The mayor of Atlanta, Kasim Reed, said he's been straight with longtime residents around Turner Field, an area of the city poised for major redevelopment efforts.
Reed and his staff members, he said, go around bluntly telling these residents: "Do not move. And if someone comes to buy your house, give the city a call."
The mayor was among the panelists yesterday at Johns Hopkins University's inaugural 21st Century Neighborhoods symposium, discussing some of the trickier dimensions of urban revitalization. Like how to make sure, when a distressed neighborhood finally prospers, that original homeowners see the benefits rather than moving out.
Or how giving a schoolkid a pair of glasses can serve as a violence prevention strategy.
Or how a city's well-intentioned measure to pass a $15 minimum wage can end up disqualifying employees from receiving federal subsidies they still need.
Convened by JHU's 21st Century Cities initiative, the symposium in Baltimore this week brings together city and federal leaders, academics, and other urbanism experts from more than 30 cities across the country. In addition to officials from the Obama administration, 10 mayors are attending the two-day event, including the mayors of Philadelphia; Charlotte; Kansas City; San Jose; and Camden, New Jersey. Also attending are police chiefs, agency heads, and city council members.
The idea for this gathering, said Kathy Edin, the Johns Hopkins sociology professor and faculty director of the 21CC initiative, is to share "the latest research, greatest challenges, and boldest ideas" coming out of U.S. cities and neighborhoods. Ben Seigel, executive director of 21CC, says the hope is to make the symposium an annual event.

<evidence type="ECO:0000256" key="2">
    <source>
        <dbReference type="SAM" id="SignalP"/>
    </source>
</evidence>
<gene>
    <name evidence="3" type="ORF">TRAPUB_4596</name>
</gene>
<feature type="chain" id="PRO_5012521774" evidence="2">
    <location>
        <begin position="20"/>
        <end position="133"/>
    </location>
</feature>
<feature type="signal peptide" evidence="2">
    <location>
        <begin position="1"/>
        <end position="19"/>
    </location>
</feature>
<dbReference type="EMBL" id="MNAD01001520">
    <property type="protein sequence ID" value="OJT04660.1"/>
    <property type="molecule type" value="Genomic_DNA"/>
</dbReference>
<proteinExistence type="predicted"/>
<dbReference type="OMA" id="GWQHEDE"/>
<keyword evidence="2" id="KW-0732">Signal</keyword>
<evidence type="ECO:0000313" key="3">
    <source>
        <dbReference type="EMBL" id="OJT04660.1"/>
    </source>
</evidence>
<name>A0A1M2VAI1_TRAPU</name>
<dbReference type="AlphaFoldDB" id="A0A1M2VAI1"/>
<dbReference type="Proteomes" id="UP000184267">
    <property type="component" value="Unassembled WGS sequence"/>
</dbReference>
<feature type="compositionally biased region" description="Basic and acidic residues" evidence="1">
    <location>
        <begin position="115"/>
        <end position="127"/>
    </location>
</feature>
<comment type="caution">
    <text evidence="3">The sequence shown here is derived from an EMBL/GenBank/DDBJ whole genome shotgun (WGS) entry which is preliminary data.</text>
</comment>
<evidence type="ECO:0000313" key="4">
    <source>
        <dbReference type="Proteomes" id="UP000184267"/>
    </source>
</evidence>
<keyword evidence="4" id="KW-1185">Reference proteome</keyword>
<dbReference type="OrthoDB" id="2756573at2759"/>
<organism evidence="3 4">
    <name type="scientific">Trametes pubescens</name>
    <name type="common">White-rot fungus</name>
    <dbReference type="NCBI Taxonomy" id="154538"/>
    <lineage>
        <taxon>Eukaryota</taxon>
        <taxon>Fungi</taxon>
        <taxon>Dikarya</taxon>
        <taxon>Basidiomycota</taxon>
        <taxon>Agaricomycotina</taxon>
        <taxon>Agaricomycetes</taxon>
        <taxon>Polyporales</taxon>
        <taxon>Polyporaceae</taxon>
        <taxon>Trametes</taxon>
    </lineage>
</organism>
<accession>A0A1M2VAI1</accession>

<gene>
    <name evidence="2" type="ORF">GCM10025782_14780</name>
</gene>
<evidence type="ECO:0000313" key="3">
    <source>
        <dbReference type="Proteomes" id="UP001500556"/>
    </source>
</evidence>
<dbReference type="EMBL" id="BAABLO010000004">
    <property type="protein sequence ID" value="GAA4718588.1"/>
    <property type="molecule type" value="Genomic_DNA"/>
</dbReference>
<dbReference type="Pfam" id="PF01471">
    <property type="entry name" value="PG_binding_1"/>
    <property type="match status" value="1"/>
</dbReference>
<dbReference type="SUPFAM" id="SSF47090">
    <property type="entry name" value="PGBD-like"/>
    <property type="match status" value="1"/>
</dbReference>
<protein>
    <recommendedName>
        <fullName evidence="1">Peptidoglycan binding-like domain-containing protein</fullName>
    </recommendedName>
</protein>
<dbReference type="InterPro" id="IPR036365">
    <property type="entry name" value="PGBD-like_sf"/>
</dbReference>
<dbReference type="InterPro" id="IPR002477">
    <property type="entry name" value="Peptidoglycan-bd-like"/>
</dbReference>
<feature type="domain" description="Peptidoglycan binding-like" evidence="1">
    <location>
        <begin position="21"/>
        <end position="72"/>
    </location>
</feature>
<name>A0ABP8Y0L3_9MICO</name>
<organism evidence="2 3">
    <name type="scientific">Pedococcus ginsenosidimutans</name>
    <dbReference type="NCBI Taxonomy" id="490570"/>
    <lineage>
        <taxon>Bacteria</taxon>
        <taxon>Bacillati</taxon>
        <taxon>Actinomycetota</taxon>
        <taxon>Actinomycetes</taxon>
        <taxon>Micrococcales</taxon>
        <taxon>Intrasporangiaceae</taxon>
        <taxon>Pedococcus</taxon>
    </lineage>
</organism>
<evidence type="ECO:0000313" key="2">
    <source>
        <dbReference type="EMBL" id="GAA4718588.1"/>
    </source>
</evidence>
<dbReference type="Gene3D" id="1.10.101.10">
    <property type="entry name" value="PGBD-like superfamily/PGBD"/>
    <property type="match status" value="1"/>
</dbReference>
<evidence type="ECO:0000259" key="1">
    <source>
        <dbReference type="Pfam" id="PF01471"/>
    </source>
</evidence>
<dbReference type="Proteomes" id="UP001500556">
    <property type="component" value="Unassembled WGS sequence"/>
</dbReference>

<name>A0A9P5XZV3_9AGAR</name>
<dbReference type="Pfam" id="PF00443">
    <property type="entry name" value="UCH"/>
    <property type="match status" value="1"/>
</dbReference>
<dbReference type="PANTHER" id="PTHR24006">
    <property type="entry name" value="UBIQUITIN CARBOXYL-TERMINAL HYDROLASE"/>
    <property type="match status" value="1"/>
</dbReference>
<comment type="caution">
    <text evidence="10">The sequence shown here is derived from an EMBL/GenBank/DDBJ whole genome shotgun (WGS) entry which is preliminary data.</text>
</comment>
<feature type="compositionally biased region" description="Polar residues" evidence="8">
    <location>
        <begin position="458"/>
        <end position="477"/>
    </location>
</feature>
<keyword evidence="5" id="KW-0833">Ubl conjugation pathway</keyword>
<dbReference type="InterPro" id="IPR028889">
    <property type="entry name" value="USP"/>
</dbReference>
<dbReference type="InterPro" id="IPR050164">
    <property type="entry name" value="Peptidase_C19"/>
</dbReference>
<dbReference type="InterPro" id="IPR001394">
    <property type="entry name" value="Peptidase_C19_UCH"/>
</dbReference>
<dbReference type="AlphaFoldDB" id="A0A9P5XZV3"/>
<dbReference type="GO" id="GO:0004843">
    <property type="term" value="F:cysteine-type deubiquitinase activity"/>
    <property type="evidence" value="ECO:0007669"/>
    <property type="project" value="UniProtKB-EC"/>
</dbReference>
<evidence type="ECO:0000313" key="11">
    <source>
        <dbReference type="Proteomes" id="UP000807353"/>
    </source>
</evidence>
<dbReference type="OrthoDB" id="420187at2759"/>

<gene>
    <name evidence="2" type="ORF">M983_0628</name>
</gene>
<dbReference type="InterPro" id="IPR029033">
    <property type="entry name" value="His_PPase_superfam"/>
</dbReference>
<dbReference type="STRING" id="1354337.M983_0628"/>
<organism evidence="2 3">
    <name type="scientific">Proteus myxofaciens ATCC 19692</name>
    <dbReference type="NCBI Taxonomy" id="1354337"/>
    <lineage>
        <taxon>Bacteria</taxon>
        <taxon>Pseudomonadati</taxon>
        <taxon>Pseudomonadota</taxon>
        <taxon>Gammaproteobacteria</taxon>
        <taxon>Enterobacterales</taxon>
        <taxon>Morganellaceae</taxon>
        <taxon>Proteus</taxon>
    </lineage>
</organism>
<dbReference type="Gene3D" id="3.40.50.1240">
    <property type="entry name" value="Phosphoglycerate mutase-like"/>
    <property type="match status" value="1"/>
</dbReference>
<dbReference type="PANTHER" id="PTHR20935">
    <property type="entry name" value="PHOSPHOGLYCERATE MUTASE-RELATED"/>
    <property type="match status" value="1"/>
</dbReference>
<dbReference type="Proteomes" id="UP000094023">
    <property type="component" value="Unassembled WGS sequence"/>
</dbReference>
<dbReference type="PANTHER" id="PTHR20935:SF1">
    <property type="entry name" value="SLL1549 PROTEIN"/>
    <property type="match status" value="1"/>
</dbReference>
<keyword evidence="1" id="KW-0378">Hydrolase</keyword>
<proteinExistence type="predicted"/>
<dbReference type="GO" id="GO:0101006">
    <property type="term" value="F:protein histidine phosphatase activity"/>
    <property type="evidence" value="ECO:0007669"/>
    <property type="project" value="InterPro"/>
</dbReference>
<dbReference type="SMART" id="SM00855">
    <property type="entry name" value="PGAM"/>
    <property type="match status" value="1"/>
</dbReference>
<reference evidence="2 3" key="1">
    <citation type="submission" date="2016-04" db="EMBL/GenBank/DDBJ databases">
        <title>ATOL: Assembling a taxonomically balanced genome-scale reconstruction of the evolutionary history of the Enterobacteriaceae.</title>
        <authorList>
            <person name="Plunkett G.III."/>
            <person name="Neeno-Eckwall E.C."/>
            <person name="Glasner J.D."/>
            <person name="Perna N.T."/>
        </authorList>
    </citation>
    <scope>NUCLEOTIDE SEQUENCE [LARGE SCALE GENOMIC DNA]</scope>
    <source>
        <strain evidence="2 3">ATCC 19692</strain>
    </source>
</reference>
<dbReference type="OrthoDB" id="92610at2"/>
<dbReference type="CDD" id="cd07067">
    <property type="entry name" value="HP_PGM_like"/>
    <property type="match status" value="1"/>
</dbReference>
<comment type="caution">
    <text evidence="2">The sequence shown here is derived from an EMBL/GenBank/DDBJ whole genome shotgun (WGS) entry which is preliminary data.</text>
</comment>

Launched in 2014, 21CC is an interdisciplinary effort to help revitalize American cities, starting but not ending with Baltimore. Folded within the initiative is JHU's Center for Government Excellence, or "GovEx," which helps cities create data infrastructures to transform their government operations. Both are involved in this week's symposium.
Baltimore entrepreneur Chris Wilson opened the event Thursday with a personal story and got a standing ovation after sharing how he turned around a young life of trauma and violence—and an original life sentence—with an ambitious personal transformation within prison walls.
One panel—featuring Karol Mason, assistant attorney general with the U.S. Department of Justice—explored the links between crime and public health.
Baltimore City Health Commissioner Leana Wen discussed a recent rash of burglaries at the city's community health clinics that have left the facilities rampaged and workers devastated. But she pointed to a small detail of these crimes that stuck with her: From the clinics' fridges, the perpetrators had taken sandwiches. Week-old sandwiches, left behind by employees.
There's a "deep-rooted trauma" behind crimes of this nature, Wen suggested.
Thursday's symposium at the American Visionary Art Museum also allowed specific cities to showcase unique strategies, like the decade-old "Kalamazoo Promise," a program that awards free or discounted state college scholarships to all public high school graduates in the Michigan city.
Today's events, at the Royal Sonesta Harbor Court Hotel, include a discussion by Johns Hopkins University professors on how academic data translates to "real life" applications for cities. Other panels focus on strategies for housing, education, and public safety.
The symposium has also debuted a new publication from 21st Century Cities: a playbook for federal and local partners to work together to address "stubborn challenges and unexpected crises."
This week's symposium is the first national gathering 21CC has hosted.
"Our mission is not small," Edin said Thursday, outlining the goal of "lifting up distressed communities."
Johns Hopkins President Ronald J. Daniels pointed to the "power of data and evidence to shape our cities," describing the symposium as "fertile ground for sharing best practices."
During one panel, Dana Redd, mayor of Camden, New Jersey, stopped to remark: "I'm glad that we're having these conversations with other people in other cities."